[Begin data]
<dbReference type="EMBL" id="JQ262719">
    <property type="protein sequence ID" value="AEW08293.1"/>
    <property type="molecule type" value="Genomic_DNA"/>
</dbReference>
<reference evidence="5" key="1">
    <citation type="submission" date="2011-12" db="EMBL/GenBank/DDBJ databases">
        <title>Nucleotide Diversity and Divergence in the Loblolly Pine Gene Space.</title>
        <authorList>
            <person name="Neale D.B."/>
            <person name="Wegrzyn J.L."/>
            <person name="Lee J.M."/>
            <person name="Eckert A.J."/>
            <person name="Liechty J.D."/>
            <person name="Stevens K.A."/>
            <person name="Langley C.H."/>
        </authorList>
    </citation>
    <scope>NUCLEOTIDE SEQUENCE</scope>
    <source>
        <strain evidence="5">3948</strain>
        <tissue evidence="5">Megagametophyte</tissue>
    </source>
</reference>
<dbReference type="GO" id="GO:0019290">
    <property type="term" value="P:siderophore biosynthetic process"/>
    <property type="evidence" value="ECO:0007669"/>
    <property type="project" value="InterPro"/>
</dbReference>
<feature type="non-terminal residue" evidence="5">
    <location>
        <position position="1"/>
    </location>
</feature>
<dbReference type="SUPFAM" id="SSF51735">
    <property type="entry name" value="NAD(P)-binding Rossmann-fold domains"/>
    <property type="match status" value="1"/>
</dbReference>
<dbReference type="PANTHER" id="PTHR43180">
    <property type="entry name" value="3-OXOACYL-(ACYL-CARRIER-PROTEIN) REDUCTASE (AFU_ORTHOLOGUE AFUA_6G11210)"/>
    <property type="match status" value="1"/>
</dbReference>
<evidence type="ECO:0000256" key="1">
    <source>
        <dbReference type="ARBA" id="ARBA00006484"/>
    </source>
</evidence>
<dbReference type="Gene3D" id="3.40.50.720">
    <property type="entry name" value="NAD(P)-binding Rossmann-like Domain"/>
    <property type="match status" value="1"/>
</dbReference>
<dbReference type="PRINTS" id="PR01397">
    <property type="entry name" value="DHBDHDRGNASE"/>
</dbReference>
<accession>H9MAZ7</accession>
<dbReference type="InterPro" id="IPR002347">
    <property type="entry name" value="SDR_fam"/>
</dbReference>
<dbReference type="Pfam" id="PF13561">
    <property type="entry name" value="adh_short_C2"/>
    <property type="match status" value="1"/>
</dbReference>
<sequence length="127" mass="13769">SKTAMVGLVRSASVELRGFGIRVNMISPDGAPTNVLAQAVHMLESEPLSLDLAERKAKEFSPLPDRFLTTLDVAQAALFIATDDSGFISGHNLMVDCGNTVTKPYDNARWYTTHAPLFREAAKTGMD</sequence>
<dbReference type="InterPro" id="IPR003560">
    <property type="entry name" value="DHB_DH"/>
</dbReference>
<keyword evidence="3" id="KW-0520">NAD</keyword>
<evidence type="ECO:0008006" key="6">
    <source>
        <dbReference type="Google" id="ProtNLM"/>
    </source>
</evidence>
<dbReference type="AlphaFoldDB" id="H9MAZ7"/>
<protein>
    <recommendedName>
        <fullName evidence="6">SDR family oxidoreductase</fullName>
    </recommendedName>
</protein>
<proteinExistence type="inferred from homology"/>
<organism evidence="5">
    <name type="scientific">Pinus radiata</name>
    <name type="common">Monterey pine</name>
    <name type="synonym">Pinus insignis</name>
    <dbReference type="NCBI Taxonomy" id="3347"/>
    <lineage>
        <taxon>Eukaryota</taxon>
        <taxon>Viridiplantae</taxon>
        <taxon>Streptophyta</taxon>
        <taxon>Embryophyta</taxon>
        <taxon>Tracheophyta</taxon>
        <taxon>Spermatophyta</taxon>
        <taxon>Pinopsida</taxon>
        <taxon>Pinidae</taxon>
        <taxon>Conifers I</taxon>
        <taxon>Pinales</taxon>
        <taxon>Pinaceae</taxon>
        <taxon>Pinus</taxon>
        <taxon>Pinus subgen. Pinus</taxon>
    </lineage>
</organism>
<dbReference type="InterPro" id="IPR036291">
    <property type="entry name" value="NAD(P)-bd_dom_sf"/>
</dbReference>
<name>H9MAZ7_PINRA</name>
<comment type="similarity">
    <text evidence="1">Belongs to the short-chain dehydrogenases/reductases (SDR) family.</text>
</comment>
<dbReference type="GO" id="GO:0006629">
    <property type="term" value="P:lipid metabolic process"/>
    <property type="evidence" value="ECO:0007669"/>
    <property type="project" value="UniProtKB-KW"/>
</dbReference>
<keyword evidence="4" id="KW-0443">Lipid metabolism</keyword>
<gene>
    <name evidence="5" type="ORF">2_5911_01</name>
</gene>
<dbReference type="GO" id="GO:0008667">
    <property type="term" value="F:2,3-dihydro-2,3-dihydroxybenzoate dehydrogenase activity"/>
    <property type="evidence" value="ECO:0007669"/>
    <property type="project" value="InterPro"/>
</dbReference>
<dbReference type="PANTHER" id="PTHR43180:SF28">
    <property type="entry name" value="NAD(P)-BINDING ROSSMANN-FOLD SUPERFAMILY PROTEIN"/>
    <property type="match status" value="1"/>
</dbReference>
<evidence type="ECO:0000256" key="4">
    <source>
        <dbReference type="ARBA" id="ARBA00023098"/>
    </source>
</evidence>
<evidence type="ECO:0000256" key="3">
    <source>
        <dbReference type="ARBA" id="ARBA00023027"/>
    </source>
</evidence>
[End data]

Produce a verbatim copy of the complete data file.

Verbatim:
<dbReference type="EMBL" id="JQ262719">
    <property type="protein sequence ID" value="AEW08293.1"/>
    <property type="molecule type" value="Genomic_DNA"/>
</dbReference>
<reference evidence="5" key="1">
    <citation type="submission" date="2011-12" db="EMBL/GenBank/DDBJ databases">
        <title>Nucleotide Diversity and Divergence in the Loblolly Pine Gene Space.</title>
        <authorList>
            <person name="Neale D.B."/>
            <person name="Wegrzyn J.L."/>
            <person name="Lee J.M."/>
            <person name="Eckert A.J."/>
            <person name="Liechty J.D."/>
            <person name="Stevens K.A."/>
            <person name="Langley C.H."/>
        </authorList>
    </citation>
    <scope>NUCLEOTIDE SEQUENCE</scope>
    <source>
        <strain evidence="5">3948</strain>
        <tissue evidence="5">Megagametophyte</tissue>
    </source>
</reference>
<dbReference type="GO" id="GO:0019290">
    <property type="term" value="P:siderophore biosynthetic process"/>
    <property type="evidence" value="ECO:0007669"/>
    <property type="project" value="InterPro"/>
</dbReference>
<feature type="non-terminal residue" evidence="5">
    <location>
        <position position="1"/>
    </location>
</feature>
<dbReference type="SUPFAM" id="SSF51735">
    <property type="entry name" value="NAD(P)-binding Rossmann-fold domains"/>
    <property type="match status" value="1"/>
</dbReference>
<dbReference type="PANTHER" id="PTHR43180">
    <property type="entry name" value="3-OXOACYL-(ACYL-CARRIER-PROTEIN) REDUCTASE (AFU_ORTHOLOGUE AFUA_6G11210)"/>
    <property type="match status" value="1"/>
</dbReference>
<evidence type="ECO:0000256" key="1">
    <source>
        <dbReference type="ARBA" id="ARBA00006484"/>
    </source>
</evidence>
<dbReference type="Gene3D" id="3.40.50.720">
    <property type="entry name" value="NAD(P)-binding Rossmann-like Domain"/>
    <property type="match status" value="1"/>
</dbReference>
<dbReference type="PRINTS" id="PR01397">
    <property type="entry name" value="DHBDHDRGNASE"/>
</dbReference>
<accession>H9MAZ7</accession>
<dbReference type="InterPro" id="IPR002347">
    <property type="entry name" value="SDR_fam"/>
</dbReference>
<dbReference type="Pfam" id="PF13561">
    <property type="entry name" value="adh_short_C2"/>
    <property type="match status" value="1"/>
</dbReference>
<sequence length="127" mass="13769">SKTAMVGLVRSASVELRGFGIRVNMISPDGAPTNVLAQAVHMLESEPLSLDLAERKAKEFSPLPDRFLTTLDVAQAALFIATDDSGFISGHNLMVDCGNTVTKPYDNARWYTTHAPLFREAAKTGMD</sequence>
<dbReference type="InterPro" id="IPR003560">
    <property type="entry name" value="DHB_DH"/>
</dbReference>
<keyword evidence="3" id="KW-0520">NAD</keyword>
<evidence type="ECO:0008006" key="6">
    <source>
        <dbReference type="Google" id="ProtNLM"/>
    </source>
</evidence>
<dbReference type="AlphaFoldDB" id="H9MAZ7"/>
<protein>
    <recommendedName>
        <fullName evidence="6">SDR family oxidoreductase</fullName>
    </recommendedName>
</protein>
<proteinExistence type="inferred from homology"/>
<organism evidence="5">
    <name type="scientific">Pinus radiata</name>
    <name type="common">Monterey pine</name>
    <name type="synonym">Pinus insignis</name>
    <dbReference type="NCBI Taxonomy" id="3347"/>
    <lineage>
        <taxon>Eukaryota</taxon>
        <taxon>Viridiplantae</taxon>
        <taxon>Streptophyta</taxon>
        <taxon>Embryophyta</taxon>
        <taxon>Tracheophyta</taxon>
        <taxon>Spermatophyta</taxon>
        <taxon>Pinopsida</taxon>
        <taxon>Pinidae</taxon>
        <taxon>Conifers I</taxon>
        <taxon>Pinales</taxon>
        <taxon>Pinaceae</taxon>
        <taxon>Pinus</taxon>
        <taxon>Pinus subgen. Pinus</taxon>
    </lineage>
</organism>
<dbReference type="InterPro" id="IPR036291">
    <property type="entry name" value="NAD(P)-bd_dom_sf"/>
</dbReference>
<name>H9MAZ7_PINRA</name>
<comment type="similarity">
    <text evidence="1">Belongs to the short-chain dehydrogenases/reductases (SDR) family.</text>
</comment>
<dbReference type="GO" id="GO:0006629">
    <property type="term" value="P:lipid metabolic process"/>
    <property type="evidence" value="ECO:0007669"/>
    <property type="project" value="UniProtKB-KW"/>
</dbReference>
<keyword evidence="4" id="KW-0443">Lipid metabolism</keyword>
<gene>
    <name evidence="5" type="ORF">2_5911_01</name>
</gene>
<dbReference type="GO" id="GO:0008667">
    <property type="term" value="F:2,3-dihydro-2,3-dihydroxybenzoate dehydrogenase activity"/>
    <property type="evidence" value="ECO:0007669"/>
    <property type="project" value="InterPro"/>
</dbReference>
<dbReference type="PANTHER" id="PTHR43180:SF28">
    <property type="entry name" value="NAD(P)-BINDING ROSSMANN-FOLD SUPERFAMILY PROTEIN"/>
    <property type="match status" value="1"/>
</dbReference>
<evidence type="ECO:0000256" key="4">
    <source>
        <dbReference type="ARBA" id="ARBA00023098"/>
    </source>
</evidence>
<evidence type="ECO:0000256" key="3">
    <source>
        <dbReference type="ARBA" id="ARBA00023027"/>
    </source>
</evidence>